Middle School Teachers

Middle school teachers cover seventh and eighth grades, and even sixth grade in many districts. Teachers at this level tend to concentrate on one subject area, such as English or science, because the content is increasingly complex. As with elementary school teachers, many employers request aptitude with communication skills, teamwork, and organization. Middle school educators make median yearly salaries of $60,810 and the BLS projects 7% job growth through 2030.

High School Teachers

High school teachers instruct teenage students in a wide range of subjects, preparing some to enter the workforce and others to continue their education. These teachers may take on additional responsibilities, such as coaching sports teams or advising clubs and student organizations. They earn median wages of $62,870 per year and the field is expected to grow 8% in the 2020-2030 period. You'll need to specialize in a particular subject to teach high school learners, so it's helpful to choose a degree in secondary education with a concentration in teaching that subject.

Special Education Teachers

Special education teachers guide students with mental, physical, or emotional challenges. They can work at any grade level but tend to specialize in one age group. As a special education instructor, you might run your own classroom or work with smaller groups of students who are integrated into other classes but need occasional help. These teachers earn median yearly salaries of $61,500, with only small differences among employees at different grade levels. The BLS projects 8% growth in special education teaching jobs through the end of the decade, and other sources point to a chronic need for qualified special educators across the country.

How To Choose an Education Program

Your degree-selection process is unique because only you can decide what you want in a program. As you weigh various factors, ask yourself the following questions to see if they help your process.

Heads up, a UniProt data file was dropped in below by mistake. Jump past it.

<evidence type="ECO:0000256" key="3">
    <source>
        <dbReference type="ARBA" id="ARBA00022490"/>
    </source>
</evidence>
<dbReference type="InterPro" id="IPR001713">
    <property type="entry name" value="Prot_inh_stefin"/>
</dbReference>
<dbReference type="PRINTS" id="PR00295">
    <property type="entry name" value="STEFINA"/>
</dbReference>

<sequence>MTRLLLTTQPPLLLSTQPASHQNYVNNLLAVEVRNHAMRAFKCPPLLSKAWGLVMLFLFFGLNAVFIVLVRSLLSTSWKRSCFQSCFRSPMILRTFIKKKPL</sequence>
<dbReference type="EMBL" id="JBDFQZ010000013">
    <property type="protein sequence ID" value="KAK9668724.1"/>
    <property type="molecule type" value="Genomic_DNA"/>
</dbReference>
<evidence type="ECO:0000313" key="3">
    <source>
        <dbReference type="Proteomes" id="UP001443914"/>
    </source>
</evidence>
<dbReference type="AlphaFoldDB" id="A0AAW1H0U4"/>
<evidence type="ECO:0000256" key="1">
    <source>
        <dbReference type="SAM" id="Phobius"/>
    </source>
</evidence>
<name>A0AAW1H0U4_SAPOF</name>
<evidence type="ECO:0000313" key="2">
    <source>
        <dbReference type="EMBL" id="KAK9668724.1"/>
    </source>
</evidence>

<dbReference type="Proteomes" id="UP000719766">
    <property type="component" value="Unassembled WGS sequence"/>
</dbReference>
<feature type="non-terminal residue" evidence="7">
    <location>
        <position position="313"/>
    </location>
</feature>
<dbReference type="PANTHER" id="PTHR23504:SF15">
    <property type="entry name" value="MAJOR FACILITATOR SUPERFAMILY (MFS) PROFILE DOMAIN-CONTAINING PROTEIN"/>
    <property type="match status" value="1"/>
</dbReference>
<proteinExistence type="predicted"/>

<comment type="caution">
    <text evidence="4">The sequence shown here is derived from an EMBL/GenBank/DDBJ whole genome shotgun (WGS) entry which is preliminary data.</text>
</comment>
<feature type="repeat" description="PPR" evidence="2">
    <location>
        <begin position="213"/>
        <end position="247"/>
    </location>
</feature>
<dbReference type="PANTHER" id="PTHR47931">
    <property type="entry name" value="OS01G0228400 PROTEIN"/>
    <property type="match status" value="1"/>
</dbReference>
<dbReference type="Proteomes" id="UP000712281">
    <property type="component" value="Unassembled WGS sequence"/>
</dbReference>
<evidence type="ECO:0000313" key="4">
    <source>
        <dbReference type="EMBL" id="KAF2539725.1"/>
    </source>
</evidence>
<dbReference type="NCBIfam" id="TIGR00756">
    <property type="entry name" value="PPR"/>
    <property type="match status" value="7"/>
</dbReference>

What do I want to teach? Maybe you're interested in early childhood special education, or perhaps you want to continue the legacy of the high school math teacher who inspired you. These career paths involve different choices at the beginning of your higher education journey, so it's useful to think through your goals now.

Do I have professional experience in another field? You might consider one of your state's alternative paths to certification if you hold a bachelor's degree in another discipline and want to switch careers. In this case, you'll most likely pursue either a postgraduate certificate or an MAT.

Is this school regionally accredited? Many colleges seek regional accreditation, which is a sign of approval from an independent organization that speaks to a school's educational quality. Regional accreditation is considered more prestigious than national accreditation because regional agencies tend to have higher academic standards. For this reason, regionally accredited colleges typically don't accept transfer credits from nationally accredited schools.

Is the program accredited? Academic degree programs can also earn accreditation from special review bodies. For education, the relevant organization is the Council for Accreditation of Educator Preparation (CAEP). You don't necessarily have to graduate from a CAEP-accredited program to earn licensure in all states, but this credential is an extra testament to a degree's quality.

Do I want to study online or in person? You might be convinced that distance learning's flexibility will help you best organize your life, or you may crave the informal interactions of a campus experience. It's best to answer this question early so you only spend time looking at suitable programs.

Is an Education Degree Worth It?